The rich are about as popular in hard economic times as week-old pizza and they seem to know it; they're laying low these days, cutting back on the conspicuous consumption.
Ask Christophe Georges, the affable Frenchman who, from an office in Boston, runs the North American marketing arm of Bentley, the unit of Volkswagen that manufactures exotic rides priced at $176,000 and up. His sales are off by almost 60 percent this year from last - as are sales of most luxury autos.
"It's not seen as being the right time for it," he said yesterday at an event upstate to show off the company's newest model, the 621 hp., twin-turbocharged, 204 mph-capable, $273,000 Continental GT Supersports, just now going on sale. It's the British brand's second most expensive model after the $341,000 Azure T convertible. And its fastest ever.
Drivers seeking blistering performance will love it. Those who want to "fly" first class are apt to be disappointed. The racing seats, there to save weight, are firm and very supportive but have only the minimal fore and aft and backrest angle adjustments. There are none for height, bottom cushion angle or lumbar support. The steering wheel adjusts up and down but not enough. Company officials say they're considering offering more conventional seats.
Fine leathers upholster the interior but the carbon fiber that panels the center of the dash and the center console left me cold; I've seen it in many much cheaper cars and it looks dull and cheap. Equally unimpressive is a cross-stitched fabric on the interior door panels and seats - "diamond-quilted Alcantara" - that reminded me of old quilts in restored 19th century hotels. Few would guess the price of this car from its interior.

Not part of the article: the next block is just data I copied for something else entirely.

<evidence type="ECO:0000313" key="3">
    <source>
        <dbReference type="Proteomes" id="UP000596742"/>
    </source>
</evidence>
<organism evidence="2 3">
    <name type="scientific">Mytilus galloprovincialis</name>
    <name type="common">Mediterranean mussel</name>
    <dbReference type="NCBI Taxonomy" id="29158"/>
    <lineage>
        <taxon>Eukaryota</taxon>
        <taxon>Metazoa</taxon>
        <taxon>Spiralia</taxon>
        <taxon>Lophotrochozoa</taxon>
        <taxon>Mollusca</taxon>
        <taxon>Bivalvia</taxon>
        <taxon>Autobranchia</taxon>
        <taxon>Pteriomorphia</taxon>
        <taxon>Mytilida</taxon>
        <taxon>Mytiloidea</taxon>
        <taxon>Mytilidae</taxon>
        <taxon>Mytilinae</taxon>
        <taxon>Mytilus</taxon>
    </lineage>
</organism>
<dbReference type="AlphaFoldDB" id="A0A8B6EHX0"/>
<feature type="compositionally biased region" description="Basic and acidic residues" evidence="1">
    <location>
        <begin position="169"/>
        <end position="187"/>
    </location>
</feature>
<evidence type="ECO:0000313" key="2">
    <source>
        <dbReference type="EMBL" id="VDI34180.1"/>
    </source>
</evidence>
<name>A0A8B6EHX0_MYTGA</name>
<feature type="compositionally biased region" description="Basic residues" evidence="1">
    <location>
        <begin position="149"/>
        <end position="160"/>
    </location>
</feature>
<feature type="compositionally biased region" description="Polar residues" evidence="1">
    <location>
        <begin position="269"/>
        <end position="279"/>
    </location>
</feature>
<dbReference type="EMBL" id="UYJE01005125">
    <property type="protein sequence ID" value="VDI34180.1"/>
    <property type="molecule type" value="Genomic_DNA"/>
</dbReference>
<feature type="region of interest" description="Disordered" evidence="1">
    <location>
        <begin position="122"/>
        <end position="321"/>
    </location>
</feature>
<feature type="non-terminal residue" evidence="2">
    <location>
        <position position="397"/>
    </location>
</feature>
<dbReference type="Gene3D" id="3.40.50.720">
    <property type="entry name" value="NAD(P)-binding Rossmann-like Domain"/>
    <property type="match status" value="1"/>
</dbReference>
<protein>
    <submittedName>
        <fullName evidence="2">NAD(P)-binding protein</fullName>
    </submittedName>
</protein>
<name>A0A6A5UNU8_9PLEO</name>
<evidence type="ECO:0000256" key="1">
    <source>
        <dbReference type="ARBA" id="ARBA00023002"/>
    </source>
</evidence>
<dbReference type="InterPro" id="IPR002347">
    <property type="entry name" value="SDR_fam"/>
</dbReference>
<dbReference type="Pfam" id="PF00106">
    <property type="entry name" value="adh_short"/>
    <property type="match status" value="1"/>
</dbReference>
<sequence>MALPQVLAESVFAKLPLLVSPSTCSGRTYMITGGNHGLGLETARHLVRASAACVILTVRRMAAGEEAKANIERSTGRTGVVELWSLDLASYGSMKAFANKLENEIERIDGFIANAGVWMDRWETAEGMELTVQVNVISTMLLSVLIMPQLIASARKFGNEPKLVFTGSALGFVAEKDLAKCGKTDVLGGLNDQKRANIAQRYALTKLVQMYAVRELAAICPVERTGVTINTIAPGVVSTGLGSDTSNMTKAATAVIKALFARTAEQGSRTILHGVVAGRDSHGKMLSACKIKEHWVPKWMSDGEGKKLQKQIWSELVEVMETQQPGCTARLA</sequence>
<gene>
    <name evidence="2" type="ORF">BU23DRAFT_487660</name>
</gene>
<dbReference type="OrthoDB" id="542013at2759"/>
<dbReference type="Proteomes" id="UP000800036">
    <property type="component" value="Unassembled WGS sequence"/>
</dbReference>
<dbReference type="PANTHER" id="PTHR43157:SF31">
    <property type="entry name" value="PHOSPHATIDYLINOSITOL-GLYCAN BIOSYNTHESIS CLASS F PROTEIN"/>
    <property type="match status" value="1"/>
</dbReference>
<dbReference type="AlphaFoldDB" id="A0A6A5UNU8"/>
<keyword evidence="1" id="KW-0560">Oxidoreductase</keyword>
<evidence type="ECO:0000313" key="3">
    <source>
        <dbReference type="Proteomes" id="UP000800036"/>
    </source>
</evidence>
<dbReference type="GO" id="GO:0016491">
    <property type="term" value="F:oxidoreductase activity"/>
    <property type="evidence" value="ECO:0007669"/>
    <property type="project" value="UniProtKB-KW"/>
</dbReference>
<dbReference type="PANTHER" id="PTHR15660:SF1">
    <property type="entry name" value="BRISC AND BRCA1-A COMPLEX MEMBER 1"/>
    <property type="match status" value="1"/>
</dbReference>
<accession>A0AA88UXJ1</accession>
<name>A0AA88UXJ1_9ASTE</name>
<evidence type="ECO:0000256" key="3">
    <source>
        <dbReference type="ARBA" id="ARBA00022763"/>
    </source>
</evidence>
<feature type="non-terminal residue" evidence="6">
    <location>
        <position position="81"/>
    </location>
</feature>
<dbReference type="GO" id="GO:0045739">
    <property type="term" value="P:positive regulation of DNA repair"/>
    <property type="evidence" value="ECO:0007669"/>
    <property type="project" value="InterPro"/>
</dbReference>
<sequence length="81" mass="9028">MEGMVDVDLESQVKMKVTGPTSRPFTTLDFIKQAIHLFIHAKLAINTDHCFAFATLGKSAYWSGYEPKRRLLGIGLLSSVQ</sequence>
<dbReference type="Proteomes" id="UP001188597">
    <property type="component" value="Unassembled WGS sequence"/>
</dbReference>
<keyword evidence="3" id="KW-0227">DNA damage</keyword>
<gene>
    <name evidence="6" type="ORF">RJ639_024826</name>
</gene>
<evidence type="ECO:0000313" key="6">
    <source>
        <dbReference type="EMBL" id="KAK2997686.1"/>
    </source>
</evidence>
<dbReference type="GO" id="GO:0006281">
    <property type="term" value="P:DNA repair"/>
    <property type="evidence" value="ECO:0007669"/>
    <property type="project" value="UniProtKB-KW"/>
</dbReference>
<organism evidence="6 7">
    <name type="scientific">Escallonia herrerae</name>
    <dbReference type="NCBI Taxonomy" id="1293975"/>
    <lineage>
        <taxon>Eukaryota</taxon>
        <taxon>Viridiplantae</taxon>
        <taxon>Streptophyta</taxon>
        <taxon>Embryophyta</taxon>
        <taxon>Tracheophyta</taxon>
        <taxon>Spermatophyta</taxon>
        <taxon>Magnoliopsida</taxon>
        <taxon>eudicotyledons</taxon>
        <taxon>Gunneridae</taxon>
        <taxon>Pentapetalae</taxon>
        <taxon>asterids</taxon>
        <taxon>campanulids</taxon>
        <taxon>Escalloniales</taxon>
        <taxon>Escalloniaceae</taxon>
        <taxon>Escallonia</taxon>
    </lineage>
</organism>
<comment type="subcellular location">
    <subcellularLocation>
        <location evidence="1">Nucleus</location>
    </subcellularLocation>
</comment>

The two-seat Supersports is the latest in the Continental GT series introduced in 2004. The ride is surprisingly civilized, even though its suspension was retuned for better handling and is nearly unflappable no matter how hard this car is pushed.
Reducing weight and upping horsepower, Bentley cut six tenths of a second off the 4.3-second zero to 60 mph time of the four-place GT Speed launched in 2007. Zero to 100 takes just 8.9 seconds - impressive in a 4,900 pound car. There's a beastly 590 pounds feet of torque available. And massive carbon ceramic disc brakes - over 16 inches in diameter.
The Supersports is as delightful to listen to as to drive, with a powerful exhaust tone and an assortment of pops from the tailpipe as the revised six-speed transmission briefly cuts the ignition to reduce torque for quicker upshifts and automatically blips the engine for a smoother downshift. The tranny can be shifted manually. In full automatic on hilly roads, there was some annoying "hunting," between fifth and sixth gears.
Yes, even a car costing more than your first house (and maybe your second one, too) can sometimes disappoint.